In the age of smartphones and tablets, you cannot afford to overlook mobile security. A lot of employees use their personal phones to do their official work, thereby operating in open, unsecured networks.
This implies that they’re working without the protection of your network security, which exposes their phones/tabs to attack and/or data loss.
To counter this, you might want to consider setting up policies about secure mobile technology, and working with secure apps.
#5. Use Strong Passwords and Encrypt Your Data
Many of us make the mistake of setting easy passwords so that they are easy to remember. Such passwords, however, are also easy to hack.
Using complex passwords involving the use of alpha-numeric characters and symbols make it difficult for hackers to crack them. It is, therefore, recommended that you set complicated passwords.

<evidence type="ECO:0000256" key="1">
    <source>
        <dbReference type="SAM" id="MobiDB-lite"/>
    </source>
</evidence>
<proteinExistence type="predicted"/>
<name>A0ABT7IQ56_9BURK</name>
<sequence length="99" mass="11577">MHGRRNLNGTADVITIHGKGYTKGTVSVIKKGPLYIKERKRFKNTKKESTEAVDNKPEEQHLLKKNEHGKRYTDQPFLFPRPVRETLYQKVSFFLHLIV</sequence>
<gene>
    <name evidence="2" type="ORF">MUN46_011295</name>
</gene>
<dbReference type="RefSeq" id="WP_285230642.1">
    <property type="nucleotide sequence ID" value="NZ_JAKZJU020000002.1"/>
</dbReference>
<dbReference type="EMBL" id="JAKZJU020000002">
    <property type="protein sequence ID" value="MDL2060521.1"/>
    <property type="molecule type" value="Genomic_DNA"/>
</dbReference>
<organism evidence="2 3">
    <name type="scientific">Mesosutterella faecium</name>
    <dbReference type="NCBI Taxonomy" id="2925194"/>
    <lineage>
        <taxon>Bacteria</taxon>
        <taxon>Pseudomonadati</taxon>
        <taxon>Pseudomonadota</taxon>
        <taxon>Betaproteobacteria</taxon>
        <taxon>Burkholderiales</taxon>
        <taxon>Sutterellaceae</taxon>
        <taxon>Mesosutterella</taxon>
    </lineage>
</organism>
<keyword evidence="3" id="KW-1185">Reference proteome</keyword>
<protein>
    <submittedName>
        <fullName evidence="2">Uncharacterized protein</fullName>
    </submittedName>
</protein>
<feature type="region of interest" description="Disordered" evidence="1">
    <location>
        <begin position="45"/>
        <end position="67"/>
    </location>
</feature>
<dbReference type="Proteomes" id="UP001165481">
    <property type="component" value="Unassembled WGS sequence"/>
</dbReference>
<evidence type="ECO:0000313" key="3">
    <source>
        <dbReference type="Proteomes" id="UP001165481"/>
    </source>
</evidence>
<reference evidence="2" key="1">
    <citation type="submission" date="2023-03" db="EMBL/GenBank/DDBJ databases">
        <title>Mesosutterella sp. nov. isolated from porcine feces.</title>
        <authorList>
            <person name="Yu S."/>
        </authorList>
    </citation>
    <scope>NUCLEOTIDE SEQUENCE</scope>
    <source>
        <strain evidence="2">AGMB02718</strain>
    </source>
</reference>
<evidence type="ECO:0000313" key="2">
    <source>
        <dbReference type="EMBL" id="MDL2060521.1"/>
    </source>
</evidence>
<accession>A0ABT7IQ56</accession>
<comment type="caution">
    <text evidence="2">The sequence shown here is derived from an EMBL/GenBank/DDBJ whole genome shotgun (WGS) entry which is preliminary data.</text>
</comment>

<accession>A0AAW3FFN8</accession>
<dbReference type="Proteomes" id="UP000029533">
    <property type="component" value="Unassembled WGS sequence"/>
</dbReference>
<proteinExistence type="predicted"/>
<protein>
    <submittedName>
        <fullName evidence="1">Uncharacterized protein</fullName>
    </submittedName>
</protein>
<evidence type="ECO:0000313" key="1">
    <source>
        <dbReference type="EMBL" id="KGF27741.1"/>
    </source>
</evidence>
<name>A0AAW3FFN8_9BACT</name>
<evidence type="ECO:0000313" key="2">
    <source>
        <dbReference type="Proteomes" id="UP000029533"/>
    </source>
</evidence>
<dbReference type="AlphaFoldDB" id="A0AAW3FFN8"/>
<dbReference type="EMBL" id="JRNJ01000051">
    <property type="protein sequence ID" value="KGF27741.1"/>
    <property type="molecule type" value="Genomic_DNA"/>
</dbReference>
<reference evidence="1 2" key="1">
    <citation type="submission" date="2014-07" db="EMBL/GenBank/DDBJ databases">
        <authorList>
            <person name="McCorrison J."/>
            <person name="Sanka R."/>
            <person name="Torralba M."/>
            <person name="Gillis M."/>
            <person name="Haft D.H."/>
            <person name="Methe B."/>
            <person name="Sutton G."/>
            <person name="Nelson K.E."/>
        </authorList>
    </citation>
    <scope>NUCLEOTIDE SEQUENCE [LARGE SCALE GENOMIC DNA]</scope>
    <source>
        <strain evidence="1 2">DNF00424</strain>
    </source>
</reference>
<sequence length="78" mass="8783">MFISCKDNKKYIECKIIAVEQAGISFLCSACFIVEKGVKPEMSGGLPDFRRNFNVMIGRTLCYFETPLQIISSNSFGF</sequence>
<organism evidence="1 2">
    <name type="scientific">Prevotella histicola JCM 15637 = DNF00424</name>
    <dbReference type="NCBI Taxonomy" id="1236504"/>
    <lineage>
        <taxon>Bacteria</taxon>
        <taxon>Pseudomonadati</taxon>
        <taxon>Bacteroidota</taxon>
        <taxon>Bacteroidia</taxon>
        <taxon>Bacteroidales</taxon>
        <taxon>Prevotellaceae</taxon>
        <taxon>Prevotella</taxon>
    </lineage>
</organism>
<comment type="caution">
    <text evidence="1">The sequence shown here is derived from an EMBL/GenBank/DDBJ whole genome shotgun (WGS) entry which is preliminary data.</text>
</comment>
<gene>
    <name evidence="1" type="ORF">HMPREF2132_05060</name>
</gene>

Avoid writing them down and memorize them instead.
Apart from that, make it a point to encrypt your data before saving it to your hard drive, as it is a great way of securing it. Even if you lose your hard drive, or if it gets stolen, the thief will not be able to read the data, if it is encrypted.
#6. Do Not Open Random Links
Be wary of suspicious emails and random links posted to your social media account and do not click on them. These might be ploys to lure you into something that may eventually turn out to be a gateway for virus and hackers to attack your systems.
Mark them as spam/junk mail and delete them.
#7. Secure Physical Documents